County considers new economic recovery programs for small businesses

Fairfax County officials are meeting tomorrow (March 16) to discuss two programs aimed at helping small businesses recover from the pandemic.

The “Pivot Grant” will be smaller amounts of money given to a larger group of businesses with the aim of supporting them as they continue to operate. The intended effect is to “mitigate… business closures” due to not being able to afford operational costs.

Proposed funding needed for these grants is about $13.5 million.

The hoped-for timeline, according to pre-meeting materials, is to get the grant approved by the Board of Supervisors in April or May, open applications in May or June, and grant monies actually go out to businesses in June or July.

The “Thrive Program” will provide technical assistance and counseling to entrepreneurs and businesses trying to grow.

As opposed to individual businesses, providers would apply for this and they would assist businesses. $500,000 is being proposed as the amount given to each provider. That program could launch in the summer and run through the year.

According to research, three industries with highest job losses in the county through December – not surprisingly and similar to September – are hospitality and food service, health care, and retail. They make up more than 50% of the jobs lost in Fairfax County.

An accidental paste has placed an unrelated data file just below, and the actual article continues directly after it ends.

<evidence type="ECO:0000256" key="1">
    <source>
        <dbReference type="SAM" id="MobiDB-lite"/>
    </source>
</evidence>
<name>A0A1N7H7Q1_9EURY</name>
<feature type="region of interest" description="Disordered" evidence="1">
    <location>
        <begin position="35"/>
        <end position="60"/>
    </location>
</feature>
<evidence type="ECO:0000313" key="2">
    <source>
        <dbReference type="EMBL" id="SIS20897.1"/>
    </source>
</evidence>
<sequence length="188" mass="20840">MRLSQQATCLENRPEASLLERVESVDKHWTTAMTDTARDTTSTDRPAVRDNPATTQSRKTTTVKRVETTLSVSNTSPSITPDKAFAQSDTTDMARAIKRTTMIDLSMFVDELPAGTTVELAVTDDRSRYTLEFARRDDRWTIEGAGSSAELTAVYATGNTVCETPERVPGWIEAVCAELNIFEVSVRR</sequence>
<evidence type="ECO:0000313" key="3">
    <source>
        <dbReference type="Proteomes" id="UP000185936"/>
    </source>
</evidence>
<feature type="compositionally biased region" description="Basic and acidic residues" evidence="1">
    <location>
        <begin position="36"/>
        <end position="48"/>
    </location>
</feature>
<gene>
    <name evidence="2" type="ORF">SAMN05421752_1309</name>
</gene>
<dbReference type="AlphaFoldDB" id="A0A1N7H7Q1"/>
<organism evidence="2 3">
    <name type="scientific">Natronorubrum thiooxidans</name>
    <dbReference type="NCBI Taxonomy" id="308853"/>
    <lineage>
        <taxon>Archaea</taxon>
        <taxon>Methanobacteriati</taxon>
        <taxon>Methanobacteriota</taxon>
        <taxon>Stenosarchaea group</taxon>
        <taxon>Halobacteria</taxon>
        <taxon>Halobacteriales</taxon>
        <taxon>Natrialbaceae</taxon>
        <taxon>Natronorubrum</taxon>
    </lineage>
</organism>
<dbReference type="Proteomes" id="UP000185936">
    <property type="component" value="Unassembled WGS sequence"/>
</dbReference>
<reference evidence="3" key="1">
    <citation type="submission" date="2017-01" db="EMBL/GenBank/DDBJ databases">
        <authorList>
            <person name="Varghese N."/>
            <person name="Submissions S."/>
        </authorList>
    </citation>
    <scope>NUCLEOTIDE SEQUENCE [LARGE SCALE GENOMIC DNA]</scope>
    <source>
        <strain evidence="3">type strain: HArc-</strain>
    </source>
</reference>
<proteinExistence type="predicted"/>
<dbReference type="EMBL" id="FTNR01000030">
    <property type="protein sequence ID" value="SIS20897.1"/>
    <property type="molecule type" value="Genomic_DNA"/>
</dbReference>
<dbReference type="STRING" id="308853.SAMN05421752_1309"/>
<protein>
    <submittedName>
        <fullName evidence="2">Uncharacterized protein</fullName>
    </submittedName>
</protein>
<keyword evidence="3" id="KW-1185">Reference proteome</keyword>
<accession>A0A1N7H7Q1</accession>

A recent survey also suggested that 93% of small businesses would use any additional money provided towards operating expenses and rent/mortgage support.

In November, research was also presented that showed the greatest economic impact of the pandemic has been in the Falls Church, Annandale, and Baileys Crossroads areas.

Those areas as well have the highest concentration of COVID-19 cases in the county and the highest share of communities of color.

A number of specific recommendations and proposals are also being discussed. They include:

  • Launching a “Buy local” marketing campaign focused on goods made in the county and minority-owned businesses.
  • Setting up an online permitting process aimed at alterations to keep businesses open.
  • Advocating for state legislation that prioritizes local purchasing.
  • Expanding access to affordable child-care, housing, and internet service for workers and their families.
  • Strengthening job and training programs by piloting a neighborhood job center.
  • Leveraging county to hire local workers for pandemic recovery efforts.
  • Starting a “Local Business Marketplace Pilot”

These discussions are taking place at the Fairfax County Board of Supervisors Economic Initiative Committee public meeting. It starts at 9:30 a.m. and will be streamed online.

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